Aisha Dee is taking cues from The Bold Type's Kat Edison and calling for change on her show. In an Instagram post published on July 15, the actress addressed the lack of diversity behind the scenes of the series, stating that she hoped the open letter would help the show move forward and "really practice the things The Bold Type teaches, by acknowledging mistakes and making commitments to be better in the future."
Dee began the open letter by sharing some of the anti-Black antagonism she faced growing up in Australia and how the experiences led her to become an actress. She expressed her appreciation for how her role on The Bold Type gave her the chance to play a character who "was centred in her own narrative. She wasn't just the white character's 'best friend'. She was empowered and confident, she approached the exploration of her queer identity with an open heart, and was met with nothing but love and acceptance. Kat Edison: unapologetic, outspoken, brave, the woman I always wished I could be."
"I'm proud to be a part of something that has inspired, pushed boundaries, subverted expectations, and started conversations," she added. But after four seasons of holding her tongue, Dee said she was inspired by her character to speak her mind about the issues she saw on set, publicly.
"What would Kat do? She would take a stand and advocate for herself and all other marginalized voices to influence change," Dee wrote. "I am ready to push harder and speak louder for what matters to me: The diversity we see in front of the camera needs to be reflected in the diversity of the creative team behind the camera."
The 26-year-old actress said that in her time as Kat, the series has had one Black woman direct two episodes, it took "three seasons to get someone in the hair department who knew how to work with textured hair," and two seasons to get a single BIPOC in the writers' room, "and even then, the responsibility to speak for the entire Black experience cannot and should not fall on one person." She added that the series has never had LGBTQ+ Black or Muslim writers, even as the series played out the love story between Kat and Muslim photographer Adena El-Amin (Nikohl Boosheri).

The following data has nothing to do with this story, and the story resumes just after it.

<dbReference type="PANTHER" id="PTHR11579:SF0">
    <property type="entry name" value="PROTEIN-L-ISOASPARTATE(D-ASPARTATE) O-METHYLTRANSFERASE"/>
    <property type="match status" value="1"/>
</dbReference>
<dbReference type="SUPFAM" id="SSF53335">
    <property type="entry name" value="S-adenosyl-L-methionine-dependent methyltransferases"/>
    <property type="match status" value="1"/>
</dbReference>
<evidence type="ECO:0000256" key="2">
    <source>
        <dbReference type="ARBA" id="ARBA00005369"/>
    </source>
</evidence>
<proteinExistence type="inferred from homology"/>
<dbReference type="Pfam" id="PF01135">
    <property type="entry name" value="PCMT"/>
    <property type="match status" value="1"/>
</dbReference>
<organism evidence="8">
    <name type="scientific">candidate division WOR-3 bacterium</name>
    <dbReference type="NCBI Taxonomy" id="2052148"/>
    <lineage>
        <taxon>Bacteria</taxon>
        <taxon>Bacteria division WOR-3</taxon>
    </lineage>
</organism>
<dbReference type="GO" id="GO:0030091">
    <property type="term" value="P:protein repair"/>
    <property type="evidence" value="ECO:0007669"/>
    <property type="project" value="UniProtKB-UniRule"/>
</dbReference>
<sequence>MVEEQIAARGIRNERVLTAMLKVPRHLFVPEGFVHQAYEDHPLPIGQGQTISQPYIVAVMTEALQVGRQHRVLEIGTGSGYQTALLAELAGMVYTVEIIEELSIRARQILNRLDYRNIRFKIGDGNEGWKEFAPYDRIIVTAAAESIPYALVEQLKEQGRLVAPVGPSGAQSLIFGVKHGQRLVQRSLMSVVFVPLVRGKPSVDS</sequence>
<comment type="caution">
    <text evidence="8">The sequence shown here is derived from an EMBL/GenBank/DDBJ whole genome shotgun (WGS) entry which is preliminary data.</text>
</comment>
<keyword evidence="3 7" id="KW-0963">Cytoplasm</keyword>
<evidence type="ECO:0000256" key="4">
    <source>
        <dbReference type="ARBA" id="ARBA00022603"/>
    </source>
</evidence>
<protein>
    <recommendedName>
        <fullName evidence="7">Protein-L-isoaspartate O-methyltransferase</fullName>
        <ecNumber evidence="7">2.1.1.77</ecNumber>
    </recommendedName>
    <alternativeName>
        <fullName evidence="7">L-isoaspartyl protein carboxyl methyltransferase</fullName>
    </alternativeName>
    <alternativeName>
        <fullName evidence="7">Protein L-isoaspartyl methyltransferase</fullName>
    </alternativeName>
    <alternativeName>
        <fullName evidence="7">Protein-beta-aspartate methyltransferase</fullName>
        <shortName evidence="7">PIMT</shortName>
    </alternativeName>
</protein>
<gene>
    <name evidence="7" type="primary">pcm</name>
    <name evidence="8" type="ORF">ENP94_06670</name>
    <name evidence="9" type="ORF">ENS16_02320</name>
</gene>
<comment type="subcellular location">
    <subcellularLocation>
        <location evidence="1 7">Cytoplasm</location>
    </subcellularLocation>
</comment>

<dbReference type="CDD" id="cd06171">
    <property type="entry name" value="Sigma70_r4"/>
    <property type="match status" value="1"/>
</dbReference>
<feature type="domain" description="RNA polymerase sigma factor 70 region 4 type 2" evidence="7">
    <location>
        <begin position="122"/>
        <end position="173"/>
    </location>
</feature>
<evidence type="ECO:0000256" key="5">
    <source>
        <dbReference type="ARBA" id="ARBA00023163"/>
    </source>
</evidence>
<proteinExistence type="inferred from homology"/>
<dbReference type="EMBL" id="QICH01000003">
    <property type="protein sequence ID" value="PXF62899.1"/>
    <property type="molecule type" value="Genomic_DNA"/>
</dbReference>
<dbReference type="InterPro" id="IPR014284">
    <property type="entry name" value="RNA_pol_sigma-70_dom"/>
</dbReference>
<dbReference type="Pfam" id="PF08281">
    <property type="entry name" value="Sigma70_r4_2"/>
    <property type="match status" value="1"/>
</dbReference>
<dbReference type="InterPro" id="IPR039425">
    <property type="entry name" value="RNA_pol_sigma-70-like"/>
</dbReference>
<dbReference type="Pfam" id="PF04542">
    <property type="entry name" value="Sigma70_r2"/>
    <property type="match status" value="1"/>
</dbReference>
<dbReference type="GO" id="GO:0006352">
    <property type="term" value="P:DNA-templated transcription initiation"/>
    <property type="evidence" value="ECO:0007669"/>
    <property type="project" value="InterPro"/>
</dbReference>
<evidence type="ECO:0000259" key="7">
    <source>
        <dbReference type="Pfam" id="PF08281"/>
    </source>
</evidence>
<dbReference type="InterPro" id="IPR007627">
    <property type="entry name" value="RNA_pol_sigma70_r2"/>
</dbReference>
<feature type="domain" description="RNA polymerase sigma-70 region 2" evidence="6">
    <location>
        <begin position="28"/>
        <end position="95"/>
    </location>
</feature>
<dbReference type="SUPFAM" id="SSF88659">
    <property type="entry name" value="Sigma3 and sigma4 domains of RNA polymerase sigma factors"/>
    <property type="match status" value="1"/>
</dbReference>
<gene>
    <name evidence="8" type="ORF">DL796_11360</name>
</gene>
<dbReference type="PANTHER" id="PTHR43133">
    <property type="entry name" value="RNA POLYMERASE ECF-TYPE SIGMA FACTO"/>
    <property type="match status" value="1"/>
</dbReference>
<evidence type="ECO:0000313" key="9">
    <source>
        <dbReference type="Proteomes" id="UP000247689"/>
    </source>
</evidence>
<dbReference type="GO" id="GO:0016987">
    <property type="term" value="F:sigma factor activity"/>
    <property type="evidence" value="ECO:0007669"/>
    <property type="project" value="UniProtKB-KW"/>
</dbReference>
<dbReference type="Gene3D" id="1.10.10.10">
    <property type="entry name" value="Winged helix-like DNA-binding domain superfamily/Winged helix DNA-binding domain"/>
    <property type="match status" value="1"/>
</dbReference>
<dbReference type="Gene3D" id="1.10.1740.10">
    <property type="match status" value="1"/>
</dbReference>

"We cannot bring specificity and honesty to experiences we have not lived."
"In season two, Kat is promoted to be the first Black female head of department at Scarlet Magazine. We've never had a Black female head of department on the set of The Bold Type," she wrote. She went on to note that the attention and care given to the stories of the show's "white, hetero characters" is inconsistent with those centring the show's "queer characters and POC."
"I do not believe this to be intentional," she explained. "We cannot bring specificity and honesty to experiences we have not lived. And when there is a lack of representation, the way marginalized characters are treated is even more important because they have the potential to empower or perpetuate damageing stereotypes that have a lasting and real effect on real people."
Which brought Dee to Kat's current romantic storyline, in which the former Scarlett employee and now bartender has fallen into a romantic situation with Ava (Alex Payton-Beesley), a woman whose father ran a gay conversion camp which Kat exposed and subsequently lost her job because of. She noted that despite her personal feelings on the decision to have Kat "enter into a relationship with a privileged conservative woman," and how that "felt confusing and out of character," she did her best to tell the story with honesty. "It was heartbreaking to watch Kat's story turn into a redemption story for someone else, someone who is complicit in the oppression of so many. Someone whose politics are actively harmful to her communities."
"The Bold Type has done so much good, but it struggles to understand the intersections many of its characters live in."
Many fans have protested the turn in Kat's storyline (this editor included) and Dee stressed that she was being critical because she truly cared for the show. "The Bold Type has done so much good, but it struggles to understand the intersections many of its characters live in," she wrote. "For a show that frequently uses words like intersectionality, inclusion, discourse, and the various isms, I wonder how its stories may have been elevated had they been told through the lens of people with a more varied lived experience."
Ending her letter, Dee revealed that she has spent the last few weeks having conversations with the show's writers and producers, as well as executives at Freeform and Universal TV. She noted that she's hopeful the show will tell more authentic stories by hiring diverse voices and that this in opportunity for the network to "walk the walk."
"By speaking out, I'm taking a risk," she wrote. "It's scary, but it's worth it. This is not judgement. This is a call to action. We deserve to see stories that are for us, by us."
Read Dee's full letter ahead.